HS: Who was the scientist who had earlier looked at insects in these tree holes?
DS: Bill Bradshaw. He is a professor at University of Oregon.
HS: At that point, were tree holes already being researched?
DS: Yes and no. Tree holes had been certainly studied but not so much in testing community ecology theory. Roger Kitching did some seminal population work in England on tree hole insects in, I think, the 1970s, and then some more food web-based work in Australia. Kitching’s book on phytotelmata came out, I think, around the time I did my PhD. There’d also been some very nice work by Bill Bradshaw, Christina Holzapfel, and Phil Lounibos which had looked at interactions between species. They were doing some of the groundbreaking work there. Close cousins of tree holes are a different type of phytotelmata: pitcher plants. These had already been used by quite a few people – Tom Miller, Nick Gotelli, Aaron Ellison and others – to test community ecology. So there was already this idea that phytotelmata, in general, could be these natural microcosms. But tree holes hadn’t really been used that much.
HS: What are phylotelmata?
DS: Plants that create water-holding containers, so things like tree holes, pitcher plants, bromeliads, which I work on now, and then there are a bunch of other things, like Heliconia bracts and bamboo internodes.
HS: Stepping back a bit, could you tell us how you got interested in ecology and ended up doing a PhD in ecology?
DS: Well, I grew up in Nova Scotia and spent a lot of my time outdoors. I was canoeing in the summer, hiking throughout the year, cross-country skiing in the winter. My parents were both scientists. My mother was a fisheries biologist and my father was a geophysicist. So, I think I had the magic combination of being outside a lot and also having science at the kitchen table all the time. The other thing that happened was I became really interested in environmental issues. When I was doing my undergrad, I started off with doing a joint degree in biochemistry and biology, because I couldn’t make up my mind which way I was going to go. And I didn’t make up my mind until sometime between my third and my fourth year, when I got a summer job sampling lake plants throughout Nova Scotia, which involved canoeing around lakes. And I contrasted that experience with the summer before, which I spent on the top floor of a very tall building, in a lab without windows that opened, playing with toxic chemicals. And I thought, well, I think it will be a lot more fun to be an ecologist. At that point everything clicked into place.
HS: How did you decide to go to Imperial College?
DS: Well, after I did my Bachelor’s, I went to University of Toronto and did a Master’s. I worked on the effects of snow geese on graminoids. That was up in near Churchill, Manitoba, in the sub-Arctic. I had two field seasons wandering around the tundra, evading polar bears, lying on my belly and painting little dots on grasses and sedges that were all like one inch tall and then watching their leaves die. That degree was through the Botany department, but it was really about the long-term effects of snow geese on plants. It turned out to be a very interesting story, and it really got me interested in the interaction between plants and animals. I asked my MSc supervisor, at the time, who was Bob Jefferies, out of the University of Toronto, for advice on where to go for a PhD. He suggested John Lawton, who was one of the best plant-animal interaction people. That’s how I ended up going to Imperial.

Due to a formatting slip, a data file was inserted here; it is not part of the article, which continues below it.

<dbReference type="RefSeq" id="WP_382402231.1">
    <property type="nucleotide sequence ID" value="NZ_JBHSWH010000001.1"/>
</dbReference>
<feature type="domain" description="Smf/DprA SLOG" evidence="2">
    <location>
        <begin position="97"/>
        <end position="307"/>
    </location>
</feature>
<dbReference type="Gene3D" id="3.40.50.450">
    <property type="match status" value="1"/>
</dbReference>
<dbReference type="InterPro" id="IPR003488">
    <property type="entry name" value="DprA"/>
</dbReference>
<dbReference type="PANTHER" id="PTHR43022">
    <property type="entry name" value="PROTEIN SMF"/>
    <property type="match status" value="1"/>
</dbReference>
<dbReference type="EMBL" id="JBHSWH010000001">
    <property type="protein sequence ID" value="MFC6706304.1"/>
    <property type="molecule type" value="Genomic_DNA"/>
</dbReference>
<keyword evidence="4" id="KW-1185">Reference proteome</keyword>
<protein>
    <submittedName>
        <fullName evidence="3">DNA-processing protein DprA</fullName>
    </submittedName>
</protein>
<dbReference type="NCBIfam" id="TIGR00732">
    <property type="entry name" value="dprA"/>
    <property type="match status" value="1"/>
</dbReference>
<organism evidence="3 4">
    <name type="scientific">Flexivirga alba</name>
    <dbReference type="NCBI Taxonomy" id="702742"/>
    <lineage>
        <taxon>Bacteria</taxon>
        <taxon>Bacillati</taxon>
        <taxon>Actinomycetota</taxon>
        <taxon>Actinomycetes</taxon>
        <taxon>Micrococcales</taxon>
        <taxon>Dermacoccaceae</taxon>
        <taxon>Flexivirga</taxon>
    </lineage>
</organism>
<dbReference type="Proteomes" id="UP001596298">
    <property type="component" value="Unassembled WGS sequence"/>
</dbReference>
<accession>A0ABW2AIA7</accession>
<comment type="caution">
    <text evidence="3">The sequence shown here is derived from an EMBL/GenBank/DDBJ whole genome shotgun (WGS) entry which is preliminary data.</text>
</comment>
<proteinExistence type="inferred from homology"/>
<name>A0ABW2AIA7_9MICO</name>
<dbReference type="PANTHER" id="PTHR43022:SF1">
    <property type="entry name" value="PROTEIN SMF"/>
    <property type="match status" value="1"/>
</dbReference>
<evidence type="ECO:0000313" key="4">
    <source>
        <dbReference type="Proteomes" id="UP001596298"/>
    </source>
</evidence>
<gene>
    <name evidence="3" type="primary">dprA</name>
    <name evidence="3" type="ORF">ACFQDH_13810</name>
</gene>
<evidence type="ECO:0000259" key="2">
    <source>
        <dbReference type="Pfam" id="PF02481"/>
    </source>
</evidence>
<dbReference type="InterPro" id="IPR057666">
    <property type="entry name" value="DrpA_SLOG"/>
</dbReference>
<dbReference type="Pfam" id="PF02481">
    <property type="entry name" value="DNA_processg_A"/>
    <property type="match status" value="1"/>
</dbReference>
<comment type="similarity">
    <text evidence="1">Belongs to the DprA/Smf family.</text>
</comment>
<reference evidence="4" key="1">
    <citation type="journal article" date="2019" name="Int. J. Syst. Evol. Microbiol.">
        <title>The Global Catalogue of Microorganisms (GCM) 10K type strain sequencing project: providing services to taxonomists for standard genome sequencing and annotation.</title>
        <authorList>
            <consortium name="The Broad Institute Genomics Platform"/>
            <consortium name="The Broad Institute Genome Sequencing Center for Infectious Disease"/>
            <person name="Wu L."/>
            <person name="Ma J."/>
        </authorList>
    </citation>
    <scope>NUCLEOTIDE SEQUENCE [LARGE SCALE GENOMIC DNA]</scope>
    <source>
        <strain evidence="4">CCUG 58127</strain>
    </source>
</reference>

HS: What did the application and selection involve? Was there a qualifying exam or an interview?
DS: I guess the most important thing was that I got a scholarship. I applied for a Commonwealth scholarship, and I was lucky enough to get one. And then, I went to meet with John. I guess, it was a mutual interview, to see if he wanted me there, and if I wanted to be there.
HS: Do you remember which year this was?
HS: In the Acknowledgments for this paper, in addition to the Commonwealth scholarship, you also mention support from the Canadian Women’s Club.
DS: Yeah, I’m really thankful for this organization. The Commonwealth scholarship is exactly three years, and a PhD in England is also exactly three years. I was not quite done by three years; I needed three months more funding. I applied to this organization, I went for an interview in the centre of London – bought a shirt just half an hour before the interview – and they gave me the three months funding that just let me finish everything up. That was, actually, really important, because, in the last few months of my PhD, I developed repetitive strain injury in the backs of both my hands from basically typing in a cold, poorly heated, drafty British house. It really slowed me down. I would handwrite some of my thesis chapters, and I’d mail it off to some friends, and they’d sit there and type it up for me and email it back. Getting through the last little bit of it was challenging. Part of the manuscript of this paper was written like that, through the generosity of friends helping me out.
HS: Did the work in this paper form one chapter in your PhD?
DS: Yeah, it was one chapter out of something like four chapters. I had another chapter on tree holes that was about the role of drought disturbance. And then, I had another chapter that’s totally different, where I went off to Cameroon with a team that included John and we looked at effects of forest harvesting on butterflies, and we looked at bracken herbivores. Totally different things. And then I had a theory chapter on local versus regional richness plots. It was a very unconventional PhD. John seemed quite happy to just let me go off in all directions. I think, initially, he wanted me to try a lot of different things and see what worked. Well, I guess, a lot of things worked, so I ended up with this unusually diverse set of thesis chapters.